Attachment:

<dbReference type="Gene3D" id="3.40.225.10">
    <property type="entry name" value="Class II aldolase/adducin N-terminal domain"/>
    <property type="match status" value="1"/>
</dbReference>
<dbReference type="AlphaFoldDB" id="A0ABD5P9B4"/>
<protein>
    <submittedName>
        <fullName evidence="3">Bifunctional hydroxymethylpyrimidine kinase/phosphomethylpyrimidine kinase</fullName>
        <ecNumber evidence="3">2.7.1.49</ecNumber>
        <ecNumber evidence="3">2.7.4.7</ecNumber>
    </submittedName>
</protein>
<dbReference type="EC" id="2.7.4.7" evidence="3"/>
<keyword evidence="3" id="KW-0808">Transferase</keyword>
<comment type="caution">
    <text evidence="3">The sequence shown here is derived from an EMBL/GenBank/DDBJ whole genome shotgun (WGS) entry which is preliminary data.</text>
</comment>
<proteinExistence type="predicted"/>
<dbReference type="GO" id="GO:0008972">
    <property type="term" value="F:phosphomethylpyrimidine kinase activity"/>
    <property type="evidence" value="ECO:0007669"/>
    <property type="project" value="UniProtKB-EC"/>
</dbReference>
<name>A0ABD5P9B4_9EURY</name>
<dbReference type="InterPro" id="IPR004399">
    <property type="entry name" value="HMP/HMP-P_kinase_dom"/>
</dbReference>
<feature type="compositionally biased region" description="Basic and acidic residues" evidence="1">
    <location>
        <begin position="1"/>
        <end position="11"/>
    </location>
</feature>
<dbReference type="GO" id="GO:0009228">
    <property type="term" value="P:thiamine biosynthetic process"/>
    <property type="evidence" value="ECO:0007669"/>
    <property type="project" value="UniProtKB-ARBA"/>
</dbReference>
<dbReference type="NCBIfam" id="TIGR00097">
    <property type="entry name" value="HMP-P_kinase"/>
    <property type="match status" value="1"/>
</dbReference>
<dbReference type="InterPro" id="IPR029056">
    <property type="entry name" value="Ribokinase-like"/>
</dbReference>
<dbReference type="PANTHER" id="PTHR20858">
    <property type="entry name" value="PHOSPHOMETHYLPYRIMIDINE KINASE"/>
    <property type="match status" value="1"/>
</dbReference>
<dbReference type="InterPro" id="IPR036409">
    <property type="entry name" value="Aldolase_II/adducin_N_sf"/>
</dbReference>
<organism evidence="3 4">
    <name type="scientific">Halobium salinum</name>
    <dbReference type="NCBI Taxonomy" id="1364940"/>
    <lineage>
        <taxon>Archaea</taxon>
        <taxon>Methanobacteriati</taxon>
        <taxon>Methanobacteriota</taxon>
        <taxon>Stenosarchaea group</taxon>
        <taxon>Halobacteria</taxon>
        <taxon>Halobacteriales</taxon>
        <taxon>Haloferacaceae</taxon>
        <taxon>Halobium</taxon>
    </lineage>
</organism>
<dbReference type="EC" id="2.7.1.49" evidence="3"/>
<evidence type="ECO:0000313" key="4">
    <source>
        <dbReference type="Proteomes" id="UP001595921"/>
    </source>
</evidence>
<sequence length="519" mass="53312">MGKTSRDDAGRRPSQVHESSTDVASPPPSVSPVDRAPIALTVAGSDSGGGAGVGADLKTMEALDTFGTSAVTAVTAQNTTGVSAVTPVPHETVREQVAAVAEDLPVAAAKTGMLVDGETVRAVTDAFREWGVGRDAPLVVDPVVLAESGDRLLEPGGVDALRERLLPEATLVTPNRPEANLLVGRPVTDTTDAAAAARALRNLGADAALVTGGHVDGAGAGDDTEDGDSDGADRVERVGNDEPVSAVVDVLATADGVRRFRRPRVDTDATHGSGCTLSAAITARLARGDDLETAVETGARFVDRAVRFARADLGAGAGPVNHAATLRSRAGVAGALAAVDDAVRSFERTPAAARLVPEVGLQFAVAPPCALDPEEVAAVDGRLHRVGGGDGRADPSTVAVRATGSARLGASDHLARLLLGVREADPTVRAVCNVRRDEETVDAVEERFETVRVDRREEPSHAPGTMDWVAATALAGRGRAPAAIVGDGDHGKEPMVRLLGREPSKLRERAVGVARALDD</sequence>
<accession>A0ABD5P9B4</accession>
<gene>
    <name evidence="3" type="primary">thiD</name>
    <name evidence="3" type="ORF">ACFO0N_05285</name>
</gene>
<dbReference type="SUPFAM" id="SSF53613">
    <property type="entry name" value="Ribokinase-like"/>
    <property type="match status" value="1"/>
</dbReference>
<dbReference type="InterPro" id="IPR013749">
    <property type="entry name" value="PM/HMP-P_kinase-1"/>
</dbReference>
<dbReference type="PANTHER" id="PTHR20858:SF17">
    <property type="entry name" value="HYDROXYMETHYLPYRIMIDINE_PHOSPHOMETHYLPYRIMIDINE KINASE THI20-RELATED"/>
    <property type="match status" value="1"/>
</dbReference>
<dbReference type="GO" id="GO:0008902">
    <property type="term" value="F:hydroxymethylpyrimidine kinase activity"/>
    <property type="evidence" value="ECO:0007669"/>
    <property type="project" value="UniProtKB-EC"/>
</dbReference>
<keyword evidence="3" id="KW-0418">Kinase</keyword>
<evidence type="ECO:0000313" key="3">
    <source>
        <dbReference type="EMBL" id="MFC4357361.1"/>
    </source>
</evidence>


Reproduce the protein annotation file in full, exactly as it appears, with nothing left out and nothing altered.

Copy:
<dbReference type="Gene3D" id="3.40.225.10">
    <property type="entry name" value="Class II aldolase/adducin N-terminal domain"/>
    <property type="match status" value="1"/>
</dbReference>
<dbReference type="AlphaFoldDB" id="A0ABD5P9B4"/>
<protein>
    <submittedName>
        <fullName evidence="3">Bifunctional hydroxymethylpyrimidine kinase/phosphomethylpyrimidine kinase</fullName>
        <ecNumber evidence="3">2.7.1.49</ecNumber>
        <ecNumber evidence="3">2.7.4.7</ecNumber>
    </submittedName>
</protein>
<dbReference type="EC" id="2.7.4.7" evidence="3"/>
<keyword evidence="3" id="KW-0808">Transferase</keyword>
<comment type="caution">
    <text evidence="3">The sequence shown here is derived from an EMBL/GenBank/DDBJ whole genome shotgun (WGS) entry which is preliminary data.</text>
</comment>
<proteinExistence type="predicted"/>
<dbReference type="GO" id="GO:0008972">
    <property type="term" value="F:phosphomethylpyrimidine kinase activity"/>
    <property type="evidence" value="ECO:0007669"/>
    <property type="project" value="UniProtKB-EC"/>
</dbReference>
<name>A0ABD5P9B4_9EURY</name>
<dbReference type="InterPro" id="IPR004399">
    <property type="entry name" value="HMP/HMP-P_kinase_dom"/>
</dbReference>
<feature type="compositionally biased region" description="Basic and acidic residues" evidence="1">
    <location>
        <begin position="1"/>
        <end position="11"/>
    </location>
</feature>
<dbReference type="GO" id="GO:0009228">
    <property type="term" value="P:thiamine biosynthetic process"/>
    <property type="evidence" value="ECO:0007669"/>
    <property type="project" value="UniProtKB-ARBA"/>
</dbReference>
<dbReference type="NCBIfam" id="TIGR00097">
    <property type="entry name" value="HMP-P_kinase"/>
    <property type="match status" value="1"/>
</dbReference>
<dbReference type="InterPro" id="IPR029056">
    <property type="entry name" value="Ribokinase-like"/>
</dbReference>
<dbReference type="PANTHER" id="PTHR20858">
    <property type="entry name" value="PHOSPHOMETHYLPYRIMIDINE KINASE"/>
    <property type="match status" value="1"/>
</dbReference>
<dbReference type="InterPro" id="IPR036409">
    <property type="entry name" value="Aldolase_II/adducin_N_sf"/>
</dbReference>
<organism evidence="3 4">
    <name type="scientific">Halobium salinum</name>
    <dbReference type="NCBI Taxonomy" id="1364940"/>
    <lineage>
        <taxon>Archaea</taxon>
        <taxon>Methanobacteriati</taxon>
        <taxon>Methanobacteriota</taxon>
        <taxon>Stenosarchaea group</taxon>
        <taxon>Halobacteria</taxon>
        <taxon>Halobacteriales</taxon>
        <taxon>Haloferacaceae</taxon>
        <taxon>Halobium</taxon>
    </lineage>
</organism>
<dbReference type="EC" id="2.7.1.49" evidence="3"/>
<evidence type="ECO:0000313" key="4">
    <source>
        <dbReference type="Proteomes" id="UP001595921"/>
    </source>
</evidence>
<sequence length="519" mass="53312">MGKTSRDDAGRRPSQVHESSTDVASPPPSVSPVDRAPIALTVAGSDSGGGAGVGADLKTMEALDTFGTSAVTAVTAQNTTGVSAVTPVPHETVREQVAAVAEDLPVAAAKTGMLVDGETVRAVTDAFREWGVGRDAPLVVDPVVLAESGDRLLEPGGVDALRERLLPEATLVTPNRPEANLLVGRPVTDTTDAAAAARALRNLGADAALVTGGHVDGAGAGDDTEDGDSDGADRVERVGNDEPVSAVVDVLATADGVRRFRRPRVDTDATHGSGCTLSAAITARLARGDDLETAVETGARFVDRAVRFARADLGAGAGPVNHAATLRSRAGVAGALAAVDDAVRSFERTPAAARLVPEVGLQFAVAPPCALDPEEVAAVDGRLHRVGGGDGRADPSTVAVRATGSARLGASDHLARLLLGVREADPTVRAVCNVRRDEETVDAVEERFETVRVDRREEPSHAPGTMDWVAATALAGRGRAPAAIVGDGDHGKEPMVRLLGREPSKLRERAVGVARALDD</sequence>
<accession>A0ABD5P9B4</accession>
<gene>
    <name evidence="3" type="primary">thiD</name>
    <name evidence="3" type="ORF">ACFO0N_05285</name>
</gene>
<dbReference type="SUPFAM" id="SSF53613">
    <property type="entry name" value="Ribokinase-like"/>
    <property type="match status" value="1"/>
</dbReference>
<dbReference type="InterPro" id="IPR013749">
    <property type="entry name" value="PM/HMP-P_kinase-1"/>
</dbReference>
<dbReference type="PANTHER" id="PTHR20858:SF17">
    <property type="entry name" value="HYDROXYMETHYLPYRIMIDINE_PHOSPHOMETHYLPYRIMIDINE KINASE THI20-RELATED"/>
    <property type="match status" value="1"/>
</dbReference>
<dbReference type="GO" id="GO:0008902">
    <property type="term" value="F:hydroxymethylpyrimidine kinase activity"/>
    <property type="evidence" value="ECO:0007669"/>
    <property type="project" value="UniProtKB-EC"/>
</dbReference>
<keyword evidence="3" id="KW-0418">Kinase</keyword>
<evidence type="ECO:0000313" key="3">
    <source>
        <dbReference type="EMBL" id="MFC4357361.1"/>
    </source>
</evidence>